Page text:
Why I Love Film Photography

Most film lovers remember the excitement of developing their own prints in their high school darkroom. The smell of fixer in the air and the warm glow of the red safety lights. I loved watching my images slowly emerge in the developer bath. Film photography was fun and the cameras I used were cheap and plastic. I never really considered shooting with film when I transitioned into professional photography. How silly would I look holding up a plastic Holga in front of a nicely dressed couple?

Not until I started seeing the work of really great artists like Jose Villa and Marta Locklear did I start to think about the benefits of film. The rich textures and soft coloring in their work is enough to make you melt and it convinced me to give film another look.

Even though I still shoot in digital, here are some reasons why film is where it’s at:

1) The Color

Marie Abernathey

Oh the colors…

It’s true what they say. The type of film you use is much more important than your choice of camera or lens. I prefer Kodak Porta 400 or Fuji 400h. The skin tones in these two films are soft and peachy while the greens are muted and lovely. Many software programs try to emulate the coloring of film and although they come close, they can’t quite match it. Digital is jealous of film and for good reason. Look at those tones!

2) The Exposure

Cedar Point

This is probably the most important difference between film and digital. There is no such thing as blown out highlights in the world of film. Our digital camera sensors have a hard time with high-contrast image processing and it’s all too easy to mess up exposures. But with film, the more light hitting it, the more the light glows and wraps around objects. It’s pure magic.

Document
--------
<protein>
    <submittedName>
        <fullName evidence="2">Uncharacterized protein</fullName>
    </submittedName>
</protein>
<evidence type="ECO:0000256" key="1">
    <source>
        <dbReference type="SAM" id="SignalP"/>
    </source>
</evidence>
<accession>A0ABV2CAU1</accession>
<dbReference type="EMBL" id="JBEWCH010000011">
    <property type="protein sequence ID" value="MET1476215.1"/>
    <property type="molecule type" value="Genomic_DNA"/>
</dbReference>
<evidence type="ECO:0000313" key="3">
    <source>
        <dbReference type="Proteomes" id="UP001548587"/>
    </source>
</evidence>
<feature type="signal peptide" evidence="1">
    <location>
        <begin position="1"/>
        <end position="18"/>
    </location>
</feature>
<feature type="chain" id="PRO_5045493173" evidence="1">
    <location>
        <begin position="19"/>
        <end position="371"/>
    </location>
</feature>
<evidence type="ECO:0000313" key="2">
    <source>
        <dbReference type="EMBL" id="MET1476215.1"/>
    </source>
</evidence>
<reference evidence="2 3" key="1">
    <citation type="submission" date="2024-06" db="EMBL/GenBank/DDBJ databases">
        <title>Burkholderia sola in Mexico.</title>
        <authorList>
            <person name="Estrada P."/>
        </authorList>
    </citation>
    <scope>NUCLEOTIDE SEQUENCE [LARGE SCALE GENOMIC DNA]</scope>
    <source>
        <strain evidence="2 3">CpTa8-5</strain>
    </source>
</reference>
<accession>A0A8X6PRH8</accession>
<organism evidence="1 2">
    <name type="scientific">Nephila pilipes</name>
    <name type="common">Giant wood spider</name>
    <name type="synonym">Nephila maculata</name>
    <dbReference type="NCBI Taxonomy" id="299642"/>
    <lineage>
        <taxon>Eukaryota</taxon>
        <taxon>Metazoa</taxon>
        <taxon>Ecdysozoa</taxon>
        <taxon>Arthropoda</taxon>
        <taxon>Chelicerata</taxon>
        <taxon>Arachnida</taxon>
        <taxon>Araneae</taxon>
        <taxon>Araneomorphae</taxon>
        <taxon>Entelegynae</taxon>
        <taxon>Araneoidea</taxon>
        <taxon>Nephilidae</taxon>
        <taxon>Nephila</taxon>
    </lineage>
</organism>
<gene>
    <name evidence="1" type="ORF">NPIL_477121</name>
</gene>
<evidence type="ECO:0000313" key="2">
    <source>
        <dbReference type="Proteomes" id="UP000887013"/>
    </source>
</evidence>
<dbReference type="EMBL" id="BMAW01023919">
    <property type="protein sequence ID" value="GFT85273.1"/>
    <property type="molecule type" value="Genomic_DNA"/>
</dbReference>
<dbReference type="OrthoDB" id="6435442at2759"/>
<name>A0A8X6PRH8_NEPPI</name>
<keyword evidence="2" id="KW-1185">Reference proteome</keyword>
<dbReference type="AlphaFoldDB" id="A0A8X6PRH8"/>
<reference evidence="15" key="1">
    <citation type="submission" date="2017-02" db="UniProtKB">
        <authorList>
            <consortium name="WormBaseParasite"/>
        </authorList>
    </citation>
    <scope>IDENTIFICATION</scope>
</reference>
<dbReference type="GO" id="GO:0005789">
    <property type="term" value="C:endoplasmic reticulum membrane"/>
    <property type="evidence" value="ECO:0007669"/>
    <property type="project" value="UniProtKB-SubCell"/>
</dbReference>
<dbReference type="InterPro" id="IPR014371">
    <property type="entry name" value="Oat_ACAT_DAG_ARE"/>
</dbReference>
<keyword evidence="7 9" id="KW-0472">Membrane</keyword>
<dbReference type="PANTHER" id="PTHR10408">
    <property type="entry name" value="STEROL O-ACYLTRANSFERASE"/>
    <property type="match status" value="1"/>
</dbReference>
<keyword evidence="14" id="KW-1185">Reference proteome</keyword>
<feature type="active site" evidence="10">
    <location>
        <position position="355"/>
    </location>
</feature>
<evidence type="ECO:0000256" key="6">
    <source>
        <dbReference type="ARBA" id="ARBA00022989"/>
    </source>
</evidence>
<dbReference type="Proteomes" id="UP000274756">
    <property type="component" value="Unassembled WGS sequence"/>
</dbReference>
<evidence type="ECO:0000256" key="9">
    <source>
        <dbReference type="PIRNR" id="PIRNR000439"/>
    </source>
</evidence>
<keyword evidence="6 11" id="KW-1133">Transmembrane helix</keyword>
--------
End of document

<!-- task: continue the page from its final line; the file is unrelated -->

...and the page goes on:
Although this image doesn’t have the best composition, I wanted to showcase how the light works when shooting almost directly into the sun. The shadows are still intact and the coloring in the sky is smooth and soft. With digital, this image would have been ruined or would have required a lot of post-production adjustments to get the highlights and shadows balanced. And when you never have to worry about blown out highlights, you can expose for the shadows or the darkest parts of the image and be confident that the image will come out how you want.

3) The Texture


This is where it’s at for a lot of film fans. The grain and ethereal texture of film is just spectacular. It cannot be beat. Even on the smoothest of images, you’ll still see a hint of grain. Had this photo been taken with a digital camera, it would seem more like one of those photos crime-scene investigators snap.  “Yup, it’s a peach.” But with film, everything becomes a richly-textured subject. Yum.


I could really go on about how much I love film photography, but I’d be here all day. My advice for those looking to get into this, start out with 35mm film. Break out your old Canon AE-1 and get a hand-held light meter. You don’t need a Contax 645 like the best of the pros out there, unless you have a few spare Gs sitting around. The envious look of film is in the film itself, not the camera. If you want to shoot in medium-format, get a Mamiya 645 pro. Just remember to invest in good film and use a reliable lab like Indie Film Lab or The Find Lab. Happy shooting!

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